3. What do you eat for lunch on a typical day?

I tend to have a very monotonous breakfast repertoire; I have two “go-to” items that I eat 90% of the time. Lunch, however, is a more diverse meal especially since my schedule varies day-to-day.

Two days a week my two year old and I participate in morning activities such as power-walking the dog (weather permitting). We come home for a healthy lunch before picking up my son from school. Her favorite meal is a spinach and avocado omelet so I make 3 eggs with spinach and a third of a diced avocado, which we share. Depending on whether or not I had a snack, I usually slice some fresh fruit or toast a slice of sprouted grain bread for each of us. Alternatively, I often have 2% plain Greek yogurt with fresh or frozen organic berries, chia seeds and raw nuts (almonds, pistachios, walnuts and cashews are my favorite). I love to make large salads and I try to keep both raw and roasted veggies prepared in the fridge. My family and I can just toss veggies, lettuce and some beans with goat cheese or avocado and a bit of olive oil and balsamic for a delicious meal.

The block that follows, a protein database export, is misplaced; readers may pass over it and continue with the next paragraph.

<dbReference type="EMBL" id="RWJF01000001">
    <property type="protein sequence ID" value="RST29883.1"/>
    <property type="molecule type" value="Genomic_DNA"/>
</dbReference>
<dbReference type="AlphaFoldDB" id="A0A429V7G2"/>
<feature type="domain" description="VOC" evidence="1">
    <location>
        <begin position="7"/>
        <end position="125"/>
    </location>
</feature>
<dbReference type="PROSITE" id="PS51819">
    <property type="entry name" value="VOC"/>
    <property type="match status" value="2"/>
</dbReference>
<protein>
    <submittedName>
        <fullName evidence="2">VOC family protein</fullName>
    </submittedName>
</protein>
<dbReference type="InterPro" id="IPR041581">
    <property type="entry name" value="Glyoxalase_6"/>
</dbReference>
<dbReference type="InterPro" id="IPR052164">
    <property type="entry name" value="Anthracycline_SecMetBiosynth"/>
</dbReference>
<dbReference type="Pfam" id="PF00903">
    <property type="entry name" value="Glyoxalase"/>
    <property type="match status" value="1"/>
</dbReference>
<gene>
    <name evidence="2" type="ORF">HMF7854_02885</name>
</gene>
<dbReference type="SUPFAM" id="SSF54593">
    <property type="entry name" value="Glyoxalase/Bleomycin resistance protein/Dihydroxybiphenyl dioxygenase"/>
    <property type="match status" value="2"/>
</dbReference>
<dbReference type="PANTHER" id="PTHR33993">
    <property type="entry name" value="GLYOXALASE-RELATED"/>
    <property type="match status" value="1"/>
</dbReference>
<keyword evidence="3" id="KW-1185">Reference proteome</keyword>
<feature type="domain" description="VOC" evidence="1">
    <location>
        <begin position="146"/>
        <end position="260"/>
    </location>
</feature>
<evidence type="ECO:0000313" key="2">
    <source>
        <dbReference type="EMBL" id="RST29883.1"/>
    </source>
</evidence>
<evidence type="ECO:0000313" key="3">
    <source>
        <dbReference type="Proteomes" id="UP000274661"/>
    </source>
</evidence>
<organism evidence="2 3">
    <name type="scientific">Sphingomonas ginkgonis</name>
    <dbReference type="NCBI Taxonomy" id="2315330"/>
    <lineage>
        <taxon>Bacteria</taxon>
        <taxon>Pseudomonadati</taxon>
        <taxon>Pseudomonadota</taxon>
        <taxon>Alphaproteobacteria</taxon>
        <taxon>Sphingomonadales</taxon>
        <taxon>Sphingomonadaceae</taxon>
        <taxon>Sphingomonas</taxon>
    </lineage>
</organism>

I frequently make a big batch of grain, bean or lentil salad or soup to eat for the week. This is typically my best grab-and-go option for days I work outside my home; it’s portable, healthy and very filling. Quinoa and brown rice are my personal “go to” grains, but occasionally I will use whole wheat pasta or millet and try to experiment with other grains. I have mentioned my favorite quinoa tabouli salad in the past and have shared the recipe below. My kids and husband also love this so a big batch is a necessity!